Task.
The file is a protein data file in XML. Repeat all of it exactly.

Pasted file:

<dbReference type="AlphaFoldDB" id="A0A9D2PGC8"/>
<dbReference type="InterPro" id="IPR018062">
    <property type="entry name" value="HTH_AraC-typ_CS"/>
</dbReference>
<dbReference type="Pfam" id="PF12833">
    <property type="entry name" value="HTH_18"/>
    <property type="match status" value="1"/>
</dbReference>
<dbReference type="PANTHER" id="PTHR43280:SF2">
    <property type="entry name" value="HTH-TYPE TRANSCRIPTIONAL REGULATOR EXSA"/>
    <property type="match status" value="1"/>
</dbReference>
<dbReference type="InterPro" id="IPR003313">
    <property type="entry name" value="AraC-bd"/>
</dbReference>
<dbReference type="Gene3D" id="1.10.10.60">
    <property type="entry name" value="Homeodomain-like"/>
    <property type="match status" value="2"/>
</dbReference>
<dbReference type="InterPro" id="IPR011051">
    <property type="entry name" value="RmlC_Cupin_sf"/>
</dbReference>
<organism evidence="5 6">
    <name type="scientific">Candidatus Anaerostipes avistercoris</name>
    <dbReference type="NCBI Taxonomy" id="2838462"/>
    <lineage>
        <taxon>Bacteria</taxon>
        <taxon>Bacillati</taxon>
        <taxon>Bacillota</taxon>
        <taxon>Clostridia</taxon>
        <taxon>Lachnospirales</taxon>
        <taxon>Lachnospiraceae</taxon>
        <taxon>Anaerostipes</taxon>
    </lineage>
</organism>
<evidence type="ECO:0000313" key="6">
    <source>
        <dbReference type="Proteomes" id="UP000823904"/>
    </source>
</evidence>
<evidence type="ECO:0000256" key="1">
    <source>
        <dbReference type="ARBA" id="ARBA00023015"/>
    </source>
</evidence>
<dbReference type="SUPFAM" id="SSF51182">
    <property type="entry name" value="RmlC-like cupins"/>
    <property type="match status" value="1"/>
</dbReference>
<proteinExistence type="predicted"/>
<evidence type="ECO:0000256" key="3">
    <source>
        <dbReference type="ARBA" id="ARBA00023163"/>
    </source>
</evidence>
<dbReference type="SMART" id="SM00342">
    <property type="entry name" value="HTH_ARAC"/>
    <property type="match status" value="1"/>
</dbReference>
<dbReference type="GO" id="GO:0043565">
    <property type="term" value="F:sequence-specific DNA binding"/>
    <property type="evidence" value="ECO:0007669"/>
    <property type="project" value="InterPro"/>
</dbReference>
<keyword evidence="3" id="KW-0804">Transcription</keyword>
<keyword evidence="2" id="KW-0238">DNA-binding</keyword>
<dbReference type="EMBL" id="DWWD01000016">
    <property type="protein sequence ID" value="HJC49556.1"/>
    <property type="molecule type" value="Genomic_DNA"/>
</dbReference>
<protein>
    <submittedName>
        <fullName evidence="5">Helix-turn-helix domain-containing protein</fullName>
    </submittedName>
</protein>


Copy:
<dbReference type="AlphaFoldDB" id="A0A9D2PGC8"/>
<dbReference type="InterPro" id="IPR018062">
    <property type="entry name" value="HTH_AraC-typ_CS"/>
</dbReference>
<dbReference type="Pfam" id="PF12833">
    <property type="entry name" value="HTH_18"/>
    <property type="match status" value="1"/>
</dbReference>
<dbReference type="PANTHER" id="PTHR43280:SF2">
    <property type="entry name" value="HTH-TYPE TRANSCRIPTIONAL REGULATOR EXSA"/>
    <property type="match status" value="1"/>
</dbReference>
<dbReference type="InterPro" id="IPR003313">
    <property type="entry name" value="AraC-bd"/>
</dbReference>
<dbReference type="Gene3D" id="1.10.10.60">
    <property type="entry name" value="Homeodomain-like"/>
    <property type="match status" value="2"/>
</dbReference>
<dbReference type="InterPro" id="IPR011051">
    <property type="entry name" value="RmlC_Cupin_sf"/>
</dbReference>
<organism evidence="5 6">
    <name type="scientific">Candidatus Anaerostipes avistercoris</name>
    <dbReference type="NCBI Taxonomy" id="2838462"/>
    <lineage>
        <taxon>Bacteria</taxon>
        <taxon>Bacillati</taxon>
        <taxon>Bacillota</taxon>
        <taxon>Clostridia</taxon>
        <taxon>Lachnospirales</taxon>
        <taxon>Lachnospiraceae</taxon>
        <taxon>Anaerostipes</taxon>
    </lineage>
</organism>
<evidence type="ECO:0000313" key="6">
    <source>
        <dbReference type="Proteomes" id="UP000823904"/>
    </source>
</evidence>
<evidence type="ECO:0000256" key="1">
    <source>
        <dbReference type="ARBA" id="ARBA00023015"/>
    </source>
</evidence>
<dbReference type="SUPFAM" id="SSF51182">
    <property type="entry name" value="RmlC-like cupins"/>
    <property type="match status" value="1"/>
</dbReference>
<proteinExistence type="predicted"/>
<evidence type="ECO:0000256" key="3">
    <source>
        <dbReference type="ARBA" id="ARBA00023163"/>
    </source>
</evidence>
<dbReference type="SMART" id="SM00342">
    <property type="entry name" value="HTH_ARAC"/>
    <property type="match status" value="1"/>
</dbReference>
<dbReference type="GO" id="GO:0043565">
    <property type="term" value="F:sequence-specific DNA binding"/>
    <property type="evidence" value="ECO:0007669"/>
    <property type="project" value="InterPro"/>
</dbReference>
<keyword evidence="3" id="KW-0804">Transcription</keyword>
<keyword evidence="2" id="KW-0238">DNA-binding</keyword>
<dbReference type="EMBL" id="DWWD01000016">
    <property type="protein sequence ID" value="HJC49556.1"/>
    <property type="molecule type" value="Genomic_DNA"/>
</dbReference>
<protein>
    <submittedName>
        <fullName evidence="5">Helix-turn-helix domain-containing protein</fullName>
    </submittedName>
</protein>